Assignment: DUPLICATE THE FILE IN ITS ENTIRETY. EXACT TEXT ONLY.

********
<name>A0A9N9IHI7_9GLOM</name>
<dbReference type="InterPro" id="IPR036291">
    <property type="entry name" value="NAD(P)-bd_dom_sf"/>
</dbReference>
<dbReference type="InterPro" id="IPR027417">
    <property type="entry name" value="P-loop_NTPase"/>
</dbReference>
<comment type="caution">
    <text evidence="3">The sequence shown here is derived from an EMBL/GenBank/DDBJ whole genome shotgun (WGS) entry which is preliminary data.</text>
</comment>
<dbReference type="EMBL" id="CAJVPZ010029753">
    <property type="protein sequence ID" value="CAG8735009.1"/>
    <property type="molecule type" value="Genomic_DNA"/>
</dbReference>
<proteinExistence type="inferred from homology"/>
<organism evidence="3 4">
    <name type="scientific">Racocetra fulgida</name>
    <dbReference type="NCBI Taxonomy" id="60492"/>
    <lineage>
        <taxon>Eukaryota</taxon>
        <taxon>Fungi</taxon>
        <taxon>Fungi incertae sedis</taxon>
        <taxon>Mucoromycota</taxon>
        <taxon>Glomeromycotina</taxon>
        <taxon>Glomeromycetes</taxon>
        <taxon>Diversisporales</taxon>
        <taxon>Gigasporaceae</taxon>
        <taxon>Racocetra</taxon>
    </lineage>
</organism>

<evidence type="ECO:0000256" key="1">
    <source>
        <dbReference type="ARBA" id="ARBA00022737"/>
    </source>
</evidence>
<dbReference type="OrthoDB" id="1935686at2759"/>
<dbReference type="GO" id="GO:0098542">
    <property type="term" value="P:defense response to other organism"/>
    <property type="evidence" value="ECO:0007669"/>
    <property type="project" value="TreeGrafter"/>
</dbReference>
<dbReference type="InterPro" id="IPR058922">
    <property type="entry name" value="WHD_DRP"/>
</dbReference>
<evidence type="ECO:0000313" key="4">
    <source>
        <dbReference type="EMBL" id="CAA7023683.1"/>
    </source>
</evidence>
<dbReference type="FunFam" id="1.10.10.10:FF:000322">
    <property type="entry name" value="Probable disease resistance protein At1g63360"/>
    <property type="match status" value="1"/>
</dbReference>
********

<name>A0A9N9IHI7_9GLOM</name>
<dbReference type="InterPro" id="IPR036291">
    <property type="entry name" value="NAD(P)-bd_dom_sf"/>
</dbReference>
<dbReference type="InterPro" id="IPR027417">
    <property type="entry name" value="P-loop_NTPase"/>
</dbReference>
<comment type="caution">
    <text evidence="3">The sequence shown here is derived from an EMBL/GenBank/DDBJ whole genome shotgun (WGS) entry which is preliminary data.</text>
</comment>
<dbReference type="EMBL" id="CAJVPZ010029753">
    <property type="protein sequence ID" value="CAG8735009.1"/>
    <property type="molecule type" value="Genomic_DNA"/>
</dbReference>
<proteinExistence type="inferred from homology"/>
<organism evidence="3 4">
    <name type="scientific">Racocetra fulgida</name>
    <dbReference type="NCBI Taxonomy" id="60492"/>
    <lineage>
        <taxon>Eukaryota</taxon>
        <taxon>Fungi</taxon>
        <taxon>Fungi incertae sedis</taxon>
        <taxon>Mucoromycota</taxon>
        <taxon>Glomeromycotina</taxon>
        <taxon>Glomeromycetes</taxon>
        <taxon>Diversisporales</taxon>
        <taxon>Gigasporaceae</taxon>
        <taxon>Racocetra</taxon>
    </lineage>
</organism>

<evidence type="ECO:0000256" key="1">
    <source>
        <dbReference type="ARBA" id="ARBA00022737"/>
    </source>
</evidence>
<dbReference type="OrthoDB" id="1935686at2759"/>
<dbReference type="GO" id="GO:0098542">
    <property type="term" value="P:defense response to other organism"/>
    <property type="evidence" value="ECO:0007669"/>
    <property type="project" value="TreeGrafter"/>
</dbReference>
<dbReference type="InterPro" id="IPR058922">
    <property type="entry name" value="WHD_DRP"/>
</dbReference>
<evidence type="ECO:0000313" key="4">
    <source>
        <dbReference type="EMBL" id="CAA7023683.1"/>
    </source>
</evidence>
<dbReference type="FunFam" id="1.10.10.10:FF:000322">
    <property type="entry name" value="Probable disease resistance protein At1g63360"/>
    <property type="match status" value="1"/>
</dbReference>